Not mine, mind you, because I successfully ignored all the shrieking around me and turned them under so that they could feed my corn-nuked soil, but the farmshare's and my next door neighbors' and the awesome neighbors' are ready and TEE DAH they're at my house now.
Apparently, despite all their, "What are you some sort of monster"-ing when I was hacking away at my plants, they somehow found it in their hearts to forgive me AND just in time to sweetly offer me big bags of their fava beans oh don't I want just a few pounds they shell down to nearly nothing.
Right. That's why favas are a pain in the ass.
I mean, I'm not shooing them off my property because I don't like to eat fava beans. HO NO! I like that part very much. But we have come to learn that all the, "Oh, no thank you"-ing that comes with fava beans has only to do with the extreme tediousnessocity of processing them.
So, understand me, people: when they're shelled and de-podded and rinsed and combined with olive oil, salt and lemon juice - I'm happy as can be with fava beans. But if you have been on the receiving end of one of these bulging bags (wow), you know that all that shelling and de-podding and rinsing that is so time consuming and nail-greening, and Tedious comes included with purchase.
Yes, I just used tedious with a capital, T, by the way. I just need to be sure you caught my drift on that. Because it's a pain in the ass to process fava beans. And last night it took me a full episode of The Pacific and nearly two glasses of wine to work three giant bags of favas down to 3 cups of edible beans.
Thankfully, the recipe I made up to use some of these beans didn't use them all, so now I have some that can more easily go into other things without the requisite sitting in front of the TV with a bowl between my legs and a bag for the discards on the floor while Bubba tries to recall the moment when we moved from Taco Bell to me shelling beans in the living room.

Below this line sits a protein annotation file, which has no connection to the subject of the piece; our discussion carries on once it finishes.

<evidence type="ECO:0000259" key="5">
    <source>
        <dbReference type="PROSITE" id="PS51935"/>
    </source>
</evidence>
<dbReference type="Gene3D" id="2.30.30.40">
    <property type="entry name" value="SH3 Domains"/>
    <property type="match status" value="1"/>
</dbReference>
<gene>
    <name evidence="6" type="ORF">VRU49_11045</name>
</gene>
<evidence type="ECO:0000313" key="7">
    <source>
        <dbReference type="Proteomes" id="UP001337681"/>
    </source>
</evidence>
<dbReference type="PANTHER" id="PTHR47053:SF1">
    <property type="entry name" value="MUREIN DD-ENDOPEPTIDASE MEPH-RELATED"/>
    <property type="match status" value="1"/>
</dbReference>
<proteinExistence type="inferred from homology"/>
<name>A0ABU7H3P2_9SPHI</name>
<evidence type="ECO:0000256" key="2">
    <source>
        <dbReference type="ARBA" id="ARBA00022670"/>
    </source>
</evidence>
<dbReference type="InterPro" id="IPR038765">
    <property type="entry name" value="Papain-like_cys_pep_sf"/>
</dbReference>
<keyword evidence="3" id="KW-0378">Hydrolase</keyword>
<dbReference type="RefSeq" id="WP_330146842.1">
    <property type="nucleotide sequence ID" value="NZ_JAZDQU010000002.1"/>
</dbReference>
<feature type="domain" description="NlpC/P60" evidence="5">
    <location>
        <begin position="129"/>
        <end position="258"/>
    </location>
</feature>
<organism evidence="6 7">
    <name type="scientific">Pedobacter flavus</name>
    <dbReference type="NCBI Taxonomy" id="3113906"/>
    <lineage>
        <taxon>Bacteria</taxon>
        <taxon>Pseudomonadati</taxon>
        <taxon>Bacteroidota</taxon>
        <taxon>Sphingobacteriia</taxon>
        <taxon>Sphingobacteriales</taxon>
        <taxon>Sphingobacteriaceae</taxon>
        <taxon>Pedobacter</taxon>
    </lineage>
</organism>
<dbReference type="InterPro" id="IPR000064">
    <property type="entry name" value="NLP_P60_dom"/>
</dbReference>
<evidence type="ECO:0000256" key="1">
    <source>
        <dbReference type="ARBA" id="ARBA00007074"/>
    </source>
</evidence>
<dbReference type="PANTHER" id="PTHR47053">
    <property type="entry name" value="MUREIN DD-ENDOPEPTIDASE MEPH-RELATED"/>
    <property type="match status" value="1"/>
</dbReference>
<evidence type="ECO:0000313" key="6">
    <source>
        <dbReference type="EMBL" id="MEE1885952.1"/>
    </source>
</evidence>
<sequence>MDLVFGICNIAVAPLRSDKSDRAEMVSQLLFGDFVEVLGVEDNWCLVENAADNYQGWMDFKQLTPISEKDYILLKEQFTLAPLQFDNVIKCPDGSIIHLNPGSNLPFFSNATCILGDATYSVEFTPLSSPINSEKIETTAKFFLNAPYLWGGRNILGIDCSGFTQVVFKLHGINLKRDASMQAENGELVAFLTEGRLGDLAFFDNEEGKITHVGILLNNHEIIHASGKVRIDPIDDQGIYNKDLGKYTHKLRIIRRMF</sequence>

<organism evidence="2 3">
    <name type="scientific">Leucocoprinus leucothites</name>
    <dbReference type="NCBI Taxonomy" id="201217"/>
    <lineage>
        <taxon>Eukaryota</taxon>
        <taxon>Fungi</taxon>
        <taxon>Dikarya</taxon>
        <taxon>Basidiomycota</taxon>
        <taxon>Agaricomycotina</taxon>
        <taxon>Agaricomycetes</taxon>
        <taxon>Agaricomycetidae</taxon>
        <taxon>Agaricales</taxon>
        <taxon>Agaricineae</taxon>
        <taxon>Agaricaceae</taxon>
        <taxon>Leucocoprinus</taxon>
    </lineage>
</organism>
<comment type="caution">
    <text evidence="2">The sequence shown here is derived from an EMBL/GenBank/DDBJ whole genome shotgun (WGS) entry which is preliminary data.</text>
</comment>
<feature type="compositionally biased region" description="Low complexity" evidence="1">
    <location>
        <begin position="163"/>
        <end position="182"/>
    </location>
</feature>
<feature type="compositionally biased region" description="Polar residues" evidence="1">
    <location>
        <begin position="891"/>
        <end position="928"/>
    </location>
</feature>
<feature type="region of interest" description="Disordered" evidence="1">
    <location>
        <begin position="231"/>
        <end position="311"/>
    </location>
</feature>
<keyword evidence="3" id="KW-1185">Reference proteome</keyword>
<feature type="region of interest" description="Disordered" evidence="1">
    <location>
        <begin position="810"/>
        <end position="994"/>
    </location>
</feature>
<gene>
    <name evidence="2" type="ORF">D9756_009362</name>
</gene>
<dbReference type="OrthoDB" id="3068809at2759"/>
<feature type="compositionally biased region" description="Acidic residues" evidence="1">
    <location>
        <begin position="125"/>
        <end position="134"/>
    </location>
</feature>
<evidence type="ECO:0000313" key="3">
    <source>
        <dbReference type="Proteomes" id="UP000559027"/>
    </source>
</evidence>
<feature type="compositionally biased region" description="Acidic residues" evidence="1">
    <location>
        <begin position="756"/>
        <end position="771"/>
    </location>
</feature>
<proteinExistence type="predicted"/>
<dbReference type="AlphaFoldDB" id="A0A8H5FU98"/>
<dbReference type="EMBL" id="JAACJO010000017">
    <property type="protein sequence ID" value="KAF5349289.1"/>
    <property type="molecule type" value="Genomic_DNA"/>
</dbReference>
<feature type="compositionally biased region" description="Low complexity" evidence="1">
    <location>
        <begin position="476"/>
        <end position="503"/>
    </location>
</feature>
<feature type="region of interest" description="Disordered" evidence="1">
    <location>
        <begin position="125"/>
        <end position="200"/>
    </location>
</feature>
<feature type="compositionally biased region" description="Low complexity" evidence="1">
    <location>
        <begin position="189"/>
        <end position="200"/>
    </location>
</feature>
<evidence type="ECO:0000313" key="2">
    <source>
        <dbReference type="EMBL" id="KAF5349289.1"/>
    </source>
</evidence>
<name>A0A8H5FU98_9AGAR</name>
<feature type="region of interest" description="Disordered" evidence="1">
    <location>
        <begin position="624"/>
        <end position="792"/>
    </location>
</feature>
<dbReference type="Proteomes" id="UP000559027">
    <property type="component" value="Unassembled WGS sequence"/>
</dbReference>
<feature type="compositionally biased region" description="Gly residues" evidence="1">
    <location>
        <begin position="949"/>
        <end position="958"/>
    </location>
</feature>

I'll say it again, our life is very glamorous.
Anyway, if any of your neighbors (or farmshares) have hauled off and left sacks of fava beans on your porch when you just went out back to check on the dog or something, here's a new way that I'm getting rid of them that you might enjoy.
It's got a couple things going for it:
It's simple - only a few ingredients.
It's "mmmmmmmmmm" - according to Bubba.
It can be made with as few or as many fava beans as you care to process. Hallelujah.
Finny's Fava Pasta
Recipe by moi
Makes 3 servings
Makes 3 servings
1 T - 3 cups Fava beans, shelled, steamed, de-podded, rinsed and drained
1- 3 cups whole wheat spaghetti (or whatever pasta you've got)
2 T minced fresh herbs (I used lemon thyme and oregano because that's what the garden's got for me right now)
2 cloves of garlic, minced
Juice from 1 lemon
3 T good olive oil
2 T Parmesan, shredded
Salt + pepper to your taste
Boil some sea-salty water for the pasta and while the pasta's cooking in it (but not too long, you want it al dente, kay? Don't be gross with smushy pasta.), mince up the herbs.
When the pasta's ready (AL DENTE, per favore), drain and set aside.
In the same pot you cooked your pasta, add 2 T of oil and your minced garlic and brown it slightly over medium heat but DO NOT LET IT BURN.
You hear me?
Then, when the garlic's nice and fragrant, add in your herbs and give them a stir through the garlicky oil. That's nice. Now add your lemon juice and then pour in your pasta over that. Give it a good toss. Finally, add your fava beans and make sure they get all nice and woven through the pasta.
Finally, give it a taste and add as much salt and fresh ground black pepper as you like.
Serve it with the rest of the oil and the Parmesan on top.
Again, I've managed to avoid using the term, "drizzle", here and I hope you appreciate it. LOATHE THAT COOKING TERM.